Prediction models for dementia and neuropathology in the oldest old: The Vantaa 85+ cohort study 11 Medical and Health Sciences 1109 Neurosciences

Anette Hall, Timo Pekkala, Tuomo Polvikoski, Mark van Gils, Miia Kivipelto, Jyrki Lötjönen, Jussi Mattila, Mia Kero, Liisa Myllykangas, Mira Mäkelä, Minna Oinas, Anders Paetau, Hilkka Soininen, Maarit Tanskanen, Alina Solomon (Corresponding Author)

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Abstract

Background: We developed multifactorial models for predicting incident dementia and brain pathology in the oldest old using the Vantaa 85+ cohort. Methods: We included participants without dementia at baseline and at least 2 years of follow-up (N = 245) for dementia prediction or with autopsy data (N = 163) for pathology. A supervised machine learning method was used for model development, considering sociodemographic, cognitive, clinical, vascular, and lifestyle factors, as well as APOE genotype. Neuropathological assessments included β-amyloid, neurofibrillary tangles and neuritic plaques, cerebral amyloid angiopathy (CAA), macro- and microscopic infarcts, α-synuclein pathology, hippocampal sclerosis, and TDP-43. Results: Prediction model performance was evaluated using AUC for 10 × 10-fold cross-validation. Overall AUCs were 0.73 for dementia, 0.64-0.68 for Alzheimer's disease (AD)- or amyloid-related pathologies, 0.72 for macroinfarcts, and 0.61 for microinfarcts. Predictors for dementia were different from those in previous reports of younger populations; for example, age, sex, and vascular and lifestyle factors were not predictive. Predictors for dementia versus pathology were also different, because cognition and education predicted dementia but not AD- or amyloid-related pathologies. APOE genotype was most consistently present across all models. APOE alleles had a different impact: ϵ4 did not predict dementia, but it did predict all AD- or amyloid-related pathologies; ϵ2 predicted dementia, but it was protective against amyloid and neuropathological AD; and ϵ3ϵ3 was protective against dementia, neurofibrillary tangles, and CAA. Very few other factors were predictive of pathology. Conclusions: Differences between predictors for dementia in younger old versus oldest old populations, as well as for dementia versus pathology, should be considered more carefully in future studies.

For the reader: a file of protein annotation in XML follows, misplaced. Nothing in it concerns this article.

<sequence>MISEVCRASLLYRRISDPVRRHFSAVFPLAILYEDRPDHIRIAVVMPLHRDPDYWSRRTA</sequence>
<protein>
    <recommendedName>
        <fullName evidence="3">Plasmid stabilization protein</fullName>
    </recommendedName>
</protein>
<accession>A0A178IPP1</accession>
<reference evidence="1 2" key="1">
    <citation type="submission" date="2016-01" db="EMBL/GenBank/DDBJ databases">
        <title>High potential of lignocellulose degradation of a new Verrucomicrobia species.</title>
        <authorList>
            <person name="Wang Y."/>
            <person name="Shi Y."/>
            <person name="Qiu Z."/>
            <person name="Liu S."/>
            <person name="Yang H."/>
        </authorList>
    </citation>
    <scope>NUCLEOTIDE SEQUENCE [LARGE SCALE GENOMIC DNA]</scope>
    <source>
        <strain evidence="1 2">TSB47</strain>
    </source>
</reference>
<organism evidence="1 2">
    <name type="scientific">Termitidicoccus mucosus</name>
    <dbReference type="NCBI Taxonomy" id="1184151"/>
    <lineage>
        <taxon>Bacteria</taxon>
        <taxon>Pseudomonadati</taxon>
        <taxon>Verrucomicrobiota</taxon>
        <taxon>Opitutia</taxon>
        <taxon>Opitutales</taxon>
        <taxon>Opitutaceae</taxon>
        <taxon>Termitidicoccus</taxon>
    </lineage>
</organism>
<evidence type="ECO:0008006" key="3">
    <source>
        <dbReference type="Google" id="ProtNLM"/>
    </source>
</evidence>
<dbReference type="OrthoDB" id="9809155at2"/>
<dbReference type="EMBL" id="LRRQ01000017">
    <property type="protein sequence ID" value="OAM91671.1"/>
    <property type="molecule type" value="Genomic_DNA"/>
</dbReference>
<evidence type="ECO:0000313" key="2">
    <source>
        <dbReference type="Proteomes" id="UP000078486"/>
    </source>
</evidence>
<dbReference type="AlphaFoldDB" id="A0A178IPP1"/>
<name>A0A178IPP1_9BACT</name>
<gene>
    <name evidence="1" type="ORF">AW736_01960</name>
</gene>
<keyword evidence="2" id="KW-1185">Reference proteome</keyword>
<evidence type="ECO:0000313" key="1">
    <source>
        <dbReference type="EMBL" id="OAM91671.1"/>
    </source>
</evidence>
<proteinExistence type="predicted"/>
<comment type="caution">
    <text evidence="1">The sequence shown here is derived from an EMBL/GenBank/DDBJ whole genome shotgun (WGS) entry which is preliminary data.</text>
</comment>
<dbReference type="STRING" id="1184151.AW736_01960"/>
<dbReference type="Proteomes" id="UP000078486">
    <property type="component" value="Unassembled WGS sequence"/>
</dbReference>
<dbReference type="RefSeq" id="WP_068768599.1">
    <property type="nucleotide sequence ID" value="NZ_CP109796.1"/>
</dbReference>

Original languageEnglish
Article number11
Pages (from-to)11
JournalAlzheimer's Research and Therapy
Volume11
Issue number1
DOIs
Publication statusPublished - 22 Jan 2019
MoE publication typeA1 Journal article-refereed

Fingerprint

Neurosciences
Dementia
Cohort Studies
Health
Pathology
Amyloid
Alzheimer Disease
Cerebral Amyloid Angiopathy
Neurofibrillary Tangles
Area Under Curve
Neuropathology
Life Style
Synucleins
Genotype
Amyloid Plaques
Sclerosis
Cognition
Population
Autopsy
Alleles

Keywords

  • Dementia
  • Neuropathology
  • Oldest old
  • Prediction
  • Supervised machine learning